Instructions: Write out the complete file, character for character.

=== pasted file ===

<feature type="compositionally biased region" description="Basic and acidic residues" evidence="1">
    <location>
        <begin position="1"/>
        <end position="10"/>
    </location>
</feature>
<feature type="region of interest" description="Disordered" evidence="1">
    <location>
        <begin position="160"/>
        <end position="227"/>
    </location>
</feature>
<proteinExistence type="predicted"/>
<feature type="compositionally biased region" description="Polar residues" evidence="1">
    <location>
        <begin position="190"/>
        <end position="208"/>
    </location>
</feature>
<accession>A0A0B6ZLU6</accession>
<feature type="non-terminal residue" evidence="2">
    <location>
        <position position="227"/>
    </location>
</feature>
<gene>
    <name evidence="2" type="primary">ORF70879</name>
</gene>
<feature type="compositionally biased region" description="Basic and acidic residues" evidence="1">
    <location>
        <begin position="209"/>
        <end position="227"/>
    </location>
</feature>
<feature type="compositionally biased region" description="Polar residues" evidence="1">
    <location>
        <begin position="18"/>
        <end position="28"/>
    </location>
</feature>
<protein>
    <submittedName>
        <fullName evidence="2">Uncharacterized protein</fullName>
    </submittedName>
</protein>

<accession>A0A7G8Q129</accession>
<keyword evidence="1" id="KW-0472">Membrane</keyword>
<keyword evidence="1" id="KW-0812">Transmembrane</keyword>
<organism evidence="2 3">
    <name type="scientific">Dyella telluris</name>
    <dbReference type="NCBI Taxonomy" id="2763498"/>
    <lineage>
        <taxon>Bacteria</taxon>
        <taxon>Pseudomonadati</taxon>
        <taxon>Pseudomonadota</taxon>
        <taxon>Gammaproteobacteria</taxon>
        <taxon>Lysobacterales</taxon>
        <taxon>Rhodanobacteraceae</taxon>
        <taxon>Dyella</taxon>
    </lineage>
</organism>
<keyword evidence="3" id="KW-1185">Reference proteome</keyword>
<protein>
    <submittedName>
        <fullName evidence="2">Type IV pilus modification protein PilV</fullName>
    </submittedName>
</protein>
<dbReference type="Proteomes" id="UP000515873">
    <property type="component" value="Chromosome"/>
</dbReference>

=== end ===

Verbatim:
<feature type="compositionally biased region" description="Basic and acidic residues" evidence="1">
    <location>
        <begin position="1"/>
        <end position="10"/>
    </location>
</feature>
<feature type="region of interest" description="Disordered" evidence="1">
    <location>
        <begin position="160"/>
        <end position="227"/>
    </location>
</feature>
<proteinExistence type="predicted"/>
<feature type="compositionally biased region" description="Polar residues" evidence="1">
    <location>
        <begin position="190"/>
        <end position="208"/>
    </location>
</feature>
<accession>A0A0B6ZLU6</accession>
<feature type="non-terminal residue" evidence="2">
    <location>
        <position position="227"/>
    </location>
</feature>
<gene>
    <name evidence="2" type="primary">ORF70879</name>
</gene>
<feature type="compositionally biased region" description="Basic and acidic residues" evidence="1">
    <location>
        <begin position="209"/>
        <end position="227"/>
    </location>
</feature>
<feature type="compositionally biased region" description="Polar residues" evidence="1">
    <location>
        <begin position="18"/>
        <end position="28"/>
    </location>
</feature>
<protein>
    <submittedName>
        <fullName evidence="2">Uncharacterized protein</fullName>
    </submittedName>
</protein>

<accession>A0A7G8Q129</accession>
<keyword evidence="1" id="KW-0472">Membrane</keyword>
<keyword evidence="1" id="KW-0812">Transmembrane</keyword>
<organism evidence="2 3">
    <name type="scientific">Dyella telluris</name>
    <dbReference type="NCBI Taxonomy" id="2763498"/>
    <lineage>
        <taxon>Bacteria</taxon>
        <taxon>Pseudomonadati</taxon>
        <taxon>Pseudomonadota</taxon>
        <taxon>Gammaproteobacteria</taxon>
        <taxon>Lysobacterales</taxon>
        <taxon>Rhodanobacteraceae</taxon>
        <taxon>Dyella</taxon>
    </lineage>
</organism>
<keyword evidence="3" id="KW-1185">Reference proteome</keyword>
<protein>
    <submittedName>
        <fullName evidence="2">Type IV pilus modification protein PilV</fullName>
    </submittedName>
</protein>
<dbReference type="Proteomes" id="UP000515873">
    <property type="component" value="Chromosome"/>
</dbReference>